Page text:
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Food for Thought Culinary Health Care Program

The Center for Bioethics and Medical Humanities (CBMH) in collaboration with the Mississippi Humanities Council (MHC) created an educational campaign titled FOOD: For Thought, For Life to inform and engage Mississippi communities on important health and nutrition issues while celebrating the state's unique culinary traditions.

The series covers 10 topics, each identified and developed by Mississippi scholars and health advocates. Topics include not only information about how to read labels and the risks of too much sugar, but also advice on gardening, farmer's markets, updating favorite recipes, and interesting facts about Mississippi's food traditions. Overall, the goal of the series is to shed light on Mississippi's complicated food issues while also fostering local discussions on food and food practices. 

The exhibit is displayed in 31 public and community college libraries throughout the state with each library displaying one topic per month during the 2015-16 academic year. Topics are addressed in two large complimentary panels, each measuring 9'x 2.5'. Designed by a team of animators, the colorful and engaging panels present dietary and health information to library patrons in quick and accessible ways to help make Mississippi's citizens more aware and knowledgeable about nutrition, the role that food plays in our culture, and how to make wise choices about what we eat. Libraries may also host additional events or invite presenters from the MHC Speakers Bureau to expand community conversations about the issues raised by the series.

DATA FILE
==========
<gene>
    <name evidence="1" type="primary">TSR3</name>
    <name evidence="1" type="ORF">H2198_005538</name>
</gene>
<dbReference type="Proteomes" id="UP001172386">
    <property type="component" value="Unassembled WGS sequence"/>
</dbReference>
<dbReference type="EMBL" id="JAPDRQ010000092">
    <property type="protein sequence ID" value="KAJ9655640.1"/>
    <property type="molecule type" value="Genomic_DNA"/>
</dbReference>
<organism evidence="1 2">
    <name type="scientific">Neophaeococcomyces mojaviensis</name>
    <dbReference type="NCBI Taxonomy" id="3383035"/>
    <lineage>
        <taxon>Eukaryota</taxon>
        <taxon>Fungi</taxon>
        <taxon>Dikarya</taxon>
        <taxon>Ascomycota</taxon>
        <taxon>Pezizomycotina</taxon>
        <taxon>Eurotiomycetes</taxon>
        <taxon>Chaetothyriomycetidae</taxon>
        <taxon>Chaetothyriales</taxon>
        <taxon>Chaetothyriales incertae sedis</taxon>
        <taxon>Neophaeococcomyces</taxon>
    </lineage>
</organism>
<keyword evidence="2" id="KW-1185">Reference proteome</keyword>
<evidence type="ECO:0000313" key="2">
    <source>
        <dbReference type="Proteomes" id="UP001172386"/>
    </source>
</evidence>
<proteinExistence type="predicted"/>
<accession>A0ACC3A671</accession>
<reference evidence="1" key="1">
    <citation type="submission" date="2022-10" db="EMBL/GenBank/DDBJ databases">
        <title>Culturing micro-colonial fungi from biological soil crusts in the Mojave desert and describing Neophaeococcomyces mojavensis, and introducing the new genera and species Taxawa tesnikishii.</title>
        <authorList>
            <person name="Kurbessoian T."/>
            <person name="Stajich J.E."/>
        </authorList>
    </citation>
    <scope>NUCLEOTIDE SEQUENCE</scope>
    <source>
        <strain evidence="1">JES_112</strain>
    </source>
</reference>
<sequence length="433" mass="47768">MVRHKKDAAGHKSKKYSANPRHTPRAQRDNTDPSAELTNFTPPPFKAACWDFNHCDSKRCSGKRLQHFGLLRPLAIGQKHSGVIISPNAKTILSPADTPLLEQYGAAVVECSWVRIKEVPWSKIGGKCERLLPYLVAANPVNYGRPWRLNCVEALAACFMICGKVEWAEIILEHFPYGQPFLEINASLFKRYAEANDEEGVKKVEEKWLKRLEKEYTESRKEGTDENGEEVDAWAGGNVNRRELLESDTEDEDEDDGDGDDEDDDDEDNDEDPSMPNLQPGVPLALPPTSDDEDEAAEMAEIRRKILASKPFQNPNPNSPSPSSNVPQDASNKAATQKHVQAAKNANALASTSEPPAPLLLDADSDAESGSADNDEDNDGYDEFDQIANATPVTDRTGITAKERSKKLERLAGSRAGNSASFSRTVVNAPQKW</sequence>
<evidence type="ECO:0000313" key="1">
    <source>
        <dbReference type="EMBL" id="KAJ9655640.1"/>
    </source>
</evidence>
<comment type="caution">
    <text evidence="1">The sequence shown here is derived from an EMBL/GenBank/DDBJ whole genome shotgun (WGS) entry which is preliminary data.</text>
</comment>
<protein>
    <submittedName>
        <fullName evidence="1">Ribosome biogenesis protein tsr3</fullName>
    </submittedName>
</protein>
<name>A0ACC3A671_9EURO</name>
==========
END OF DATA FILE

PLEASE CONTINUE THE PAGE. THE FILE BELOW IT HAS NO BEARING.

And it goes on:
Series topics

  • Breaking Down Food Labels to Build Food Knowledge
  • Food Deserts: The What, Where, Who & Why of a Mississippi Crisis
  • Gardening Made Easy
  • Health and Wellness Apps
  • Healthy Eating Through the Lifecycle
  • It's a Staple: Role of Food in Southern Literature & Film
  • Mississippi Farmers Markets: Benefits for Everyone
  • Mississippi Food Traditions
  • Sugar-Sweetened Beverages: Extra Sugar, Extra Calories & Extra Weight
  • Updating Southern Food